Sweden, Which Never Had Lockdown, Sees COVID-19 Cases Plummet as Rest of Europe Suffers Spike
Amid fears over a potential second wave of the novel coronavirus across Europe, new infections in Sweden, where full lockdown measures were not implemented, have mostly declined since late June.
The number of new cases per 100,000 people in Sweden reported over the last 14 days since July 29 dropped by 54 percent from the figure reported over 14 days prior to then, according to the latest report Wednesday from the World Health Organization (WHO).
Meanwhile, other parts of Europe have reported large spikes in new cases over the same period, including Spain, France, Germany, Belgium and The Netherlands, which have seen increases between 40 and 200 percent over the last month, according to the latest WHO report Wednesday.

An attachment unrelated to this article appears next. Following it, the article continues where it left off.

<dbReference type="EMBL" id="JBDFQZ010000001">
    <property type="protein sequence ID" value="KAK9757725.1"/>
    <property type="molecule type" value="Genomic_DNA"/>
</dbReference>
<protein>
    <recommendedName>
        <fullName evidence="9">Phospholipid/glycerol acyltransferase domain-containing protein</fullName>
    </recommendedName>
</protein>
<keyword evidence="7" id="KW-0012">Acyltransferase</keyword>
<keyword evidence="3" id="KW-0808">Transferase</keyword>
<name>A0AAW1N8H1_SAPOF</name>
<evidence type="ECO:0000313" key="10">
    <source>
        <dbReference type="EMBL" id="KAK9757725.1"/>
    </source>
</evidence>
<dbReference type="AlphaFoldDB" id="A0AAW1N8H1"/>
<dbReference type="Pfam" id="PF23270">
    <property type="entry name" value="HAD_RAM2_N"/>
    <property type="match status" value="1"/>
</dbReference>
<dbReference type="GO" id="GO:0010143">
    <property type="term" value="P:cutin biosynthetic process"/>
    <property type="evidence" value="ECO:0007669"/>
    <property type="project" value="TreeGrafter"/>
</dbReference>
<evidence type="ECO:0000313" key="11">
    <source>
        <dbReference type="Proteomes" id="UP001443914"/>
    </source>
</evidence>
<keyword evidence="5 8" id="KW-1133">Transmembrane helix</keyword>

The seven-day rolling average of Sweden’s daily new cases has been dropping consistently since June 29. Its daily case count has been mostly decreasing since June 24, when it reported 1,803 new infections, its largest single-day spike since the outbreak began, according to data compiled by Worldometer.
The seven-day rolling average of daily new deaths in Sweden has also been declining since around April 15, when it reported a record daily death count of 115. The country’s latest seven-day rolling averages for daily new cases and daily new deaths stand at 154 and 2.
However, the Scandinavian nation ranks eighth among countries with the highest number of COVID-19 deaths per 100,000 people. It outranks the U.S. and Brazil, which are the world’s first and second worst-hit nations in terms of total cases, according to Johns Hopkins University.
Last week Anders Tegnell, the chief epidemiologist at Sweden’s public health agency, who has led the country’s COVID-19 response, said the nation’s controversial anti-lockdown strategy has been a success “to a great extent,” in an interview with UnHerd.